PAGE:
There’s no short of demand either. Each website you browse, as well as each application you play with on your phone, has been coded a team of developers, or one at least one incredibly diligent individual, like our professional web development services. To top it all off, it is also an industry that was in the top 10 of best-paid jobs in 2013 in the UK according to the Guardian, so not only is it one that is going to be around for a while, it is also one you can make a good living from.

Take a seat. Get comfortable. You are going to be here for a while.

Fortunately for those of us interested in the ever growing IT world, we know that the technology used on a daily basis by users the world over is not going anywhere in a hurry. At least for the next 50 years, we will need websites to browse, smartphones will need apps built that will tell us where we should be having dinner in our favourite neighbourhoods, and televisions are getting in on the act with regards to allowing us to surf the internet and send emails from the comfort of our couches.

Now why should this be relevant to you? Well, with the knowledge that there will be work for at least half a century, it just makes sense to get involved in an industry that is booming and will surely be around, and with today’s technology at our fingertips, it has never been easier to get involved today.

Idle hands are the devils playground.

Even if you have a full-time job, it is always a bonus to keep yourself busy after hours learning a new skill rather than wasting your time in front of the television or playing Angry Birds on your phone for hours on end. With universities like Harvard offering a free introductory course into Computer Science, getting started in the world of programming has never been simpler.

Future employees who look at your CV and see that you were self-driven enough to get an online course under your belt in your spare time, will most likely see you as a highly valuable addition to their team. Programming also helps people to not only apply logic to what they are doing on a daily basis, but will offer you the ability to think out of the box, and basically create something that millions may see and use on a daily basis, all with a few lines of code.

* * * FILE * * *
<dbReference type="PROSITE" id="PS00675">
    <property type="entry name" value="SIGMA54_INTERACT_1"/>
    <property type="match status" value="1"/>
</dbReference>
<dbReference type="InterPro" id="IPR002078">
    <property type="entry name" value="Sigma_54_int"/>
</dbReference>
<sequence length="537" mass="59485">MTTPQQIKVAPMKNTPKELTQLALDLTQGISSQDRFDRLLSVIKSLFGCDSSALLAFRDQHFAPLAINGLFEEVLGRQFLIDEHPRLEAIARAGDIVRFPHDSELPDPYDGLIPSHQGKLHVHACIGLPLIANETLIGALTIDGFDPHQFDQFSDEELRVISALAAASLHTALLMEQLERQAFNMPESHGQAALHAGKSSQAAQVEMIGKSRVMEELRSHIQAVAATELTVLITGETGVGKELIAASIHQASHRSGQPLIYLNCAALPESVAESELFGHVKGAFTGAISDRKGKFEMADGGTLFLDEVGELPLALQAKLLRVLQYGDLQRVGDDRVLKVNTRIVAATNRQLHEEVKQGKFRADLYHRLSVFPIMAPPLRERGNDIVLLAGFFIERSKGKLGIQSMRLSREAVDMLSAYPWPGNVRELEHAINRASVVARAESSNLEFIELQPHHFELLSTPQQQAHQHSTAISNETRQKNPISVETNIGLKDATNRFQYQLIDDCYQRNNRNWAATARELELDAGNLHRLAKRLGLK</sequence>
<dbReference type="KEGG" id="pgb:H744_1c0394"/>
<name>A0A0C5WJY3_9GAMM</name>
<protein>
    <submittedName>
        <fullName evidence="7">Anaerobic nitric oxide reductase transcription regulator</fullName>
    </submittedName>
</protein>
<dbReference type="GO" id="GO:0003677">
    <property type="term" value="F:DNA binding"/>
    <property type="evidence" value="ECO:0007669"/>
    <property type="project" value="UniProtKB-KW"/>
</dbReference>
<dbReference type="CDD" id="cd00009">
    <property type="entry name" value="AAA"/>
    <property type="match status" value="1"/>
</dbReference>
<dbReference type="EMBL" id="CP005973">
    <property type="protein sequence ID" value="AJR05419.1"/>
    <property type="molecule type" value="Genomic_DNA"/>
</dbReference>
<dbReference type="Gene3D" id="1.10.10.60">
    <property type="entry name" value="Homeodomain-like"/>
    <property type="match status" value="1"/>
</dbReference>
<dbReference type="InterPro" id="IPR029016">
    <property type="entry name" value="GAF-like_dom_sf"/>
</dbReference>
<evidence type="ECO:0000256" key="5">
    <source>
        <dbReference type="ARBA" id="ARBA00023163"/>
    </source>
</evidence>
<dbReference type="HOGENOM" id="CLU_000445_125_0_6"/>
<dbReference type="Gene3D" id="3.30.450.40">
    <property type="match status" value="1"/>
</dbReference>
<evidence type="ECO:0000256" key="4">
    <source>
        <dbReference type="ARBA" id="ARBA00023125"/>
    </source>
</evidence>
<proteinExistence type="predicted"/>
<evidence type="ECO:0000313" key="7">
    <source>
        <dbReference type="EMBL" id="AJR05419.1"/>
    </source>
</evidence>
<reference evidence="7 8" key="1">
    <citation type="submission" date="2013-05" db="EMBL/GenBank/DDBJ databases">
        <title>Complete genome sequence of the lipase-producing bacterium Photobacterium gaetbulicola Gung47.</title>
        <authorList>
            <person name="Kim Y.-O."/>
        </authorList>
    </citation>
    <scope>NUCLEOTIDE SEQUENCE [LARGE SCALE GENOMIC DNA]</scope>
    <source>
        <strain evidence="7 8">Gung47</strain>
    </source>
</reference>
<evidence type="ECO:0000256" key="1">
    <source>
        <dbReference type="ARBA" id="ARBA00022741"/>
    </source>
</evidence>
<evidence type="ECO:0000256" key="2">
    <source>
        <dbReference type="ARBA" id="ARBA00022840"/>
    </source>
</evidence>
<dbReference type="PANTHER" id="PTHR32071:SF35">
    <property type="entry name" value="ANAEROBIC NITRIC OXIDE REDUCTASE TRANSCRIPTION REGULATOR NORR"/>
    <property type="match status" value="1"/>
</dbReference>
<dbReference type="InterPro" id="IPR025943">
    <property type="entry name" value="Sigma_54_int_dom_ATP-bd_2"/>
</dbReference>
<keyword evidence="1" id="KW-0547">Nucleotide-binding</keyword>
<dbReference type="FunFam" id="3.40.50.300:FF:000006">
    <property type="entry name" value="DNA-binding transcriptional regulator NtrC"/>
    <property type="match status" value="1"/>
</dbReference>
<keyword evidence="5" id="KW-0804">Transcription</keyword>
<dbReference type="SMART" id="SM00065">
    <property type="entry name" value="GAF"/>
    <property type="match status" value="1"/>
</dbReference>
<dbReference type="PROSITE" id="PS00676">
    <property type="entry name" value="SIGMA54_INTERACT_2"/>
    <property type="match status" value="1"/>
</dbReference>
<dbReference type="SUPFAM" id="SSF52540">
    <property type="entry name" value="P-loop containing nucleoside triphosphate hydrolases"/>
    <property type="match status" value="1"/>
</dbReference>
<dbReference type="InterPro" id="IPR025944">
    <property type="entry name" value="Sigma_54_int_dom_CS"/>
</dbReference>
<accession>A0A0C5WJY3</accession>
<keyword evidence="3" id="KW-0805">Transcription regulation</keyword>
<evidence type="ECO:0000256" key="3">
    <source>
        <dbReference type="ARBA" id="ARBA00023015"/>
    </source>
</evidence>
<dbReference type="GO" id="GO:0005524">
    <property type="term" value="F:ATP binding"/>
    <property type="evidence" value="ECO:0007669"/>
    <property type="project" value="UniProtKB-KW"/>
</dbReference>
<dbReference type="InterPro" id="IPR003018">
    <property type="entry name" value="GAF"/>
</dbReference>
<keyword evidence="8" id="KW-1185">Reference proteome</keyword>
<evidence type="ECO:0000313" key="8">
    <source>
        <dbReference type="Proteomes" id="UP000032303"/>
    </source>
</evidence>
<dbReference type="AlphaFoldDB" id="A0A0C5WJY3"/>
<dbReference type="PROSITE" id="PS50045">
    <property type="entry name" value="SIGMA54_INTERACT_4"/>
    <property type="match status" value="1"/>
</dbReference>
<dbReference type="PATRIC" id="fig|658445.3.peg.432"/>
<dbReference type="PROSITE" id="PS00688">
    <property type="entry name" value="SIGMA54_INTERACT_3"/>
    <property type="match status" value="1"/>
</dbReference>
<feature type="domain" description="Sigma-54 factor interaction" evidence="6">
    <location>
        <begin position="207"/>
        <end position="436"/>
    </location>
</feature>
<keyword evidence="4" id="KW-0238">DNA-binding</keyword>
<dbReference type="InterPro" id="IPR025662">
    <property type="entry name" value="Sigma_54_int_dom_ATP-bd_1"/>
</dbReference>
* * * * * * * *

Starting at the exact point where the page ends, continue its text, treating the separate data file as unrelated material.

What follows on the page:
Teach a man to fish.

Now many people will be perplexed and unsure about how to even think about getting into the world of programming. Well, you are already ahead of the curve if you are reading this online behind your Mac or PC, as it means you have an internet connection and already have a world of knowledge at your fingertips. Finding the relevant information and programs you would use to develop in a relevant language are only a Google search away.

Just remember, if you are playing in the online space, protect yourself from viruses, you will thank me in the long run, especially when you are looking for help with an obscure problem on a website that is ridden with malware. Once you get started, even if you end up going to a university or by teaching yourself, the work will be hard and tiring, but the rewards will be immense if you persevere.

Many have quit their full-time jobs and are working for themselves from the comfort of their own home, developing applications for the Apple and Google Play stores, making money off of in-app purchases and application sales for a great idea they may have had, which they developed in their spare time. Other companies are willing to pay thousands for a resource they may not have internally, and one that is scarce in a massively expanding technological world.

So instead of asking yourself “Why should I learn to code in 2014?” you should be asking yourself “Why have I not started yet?”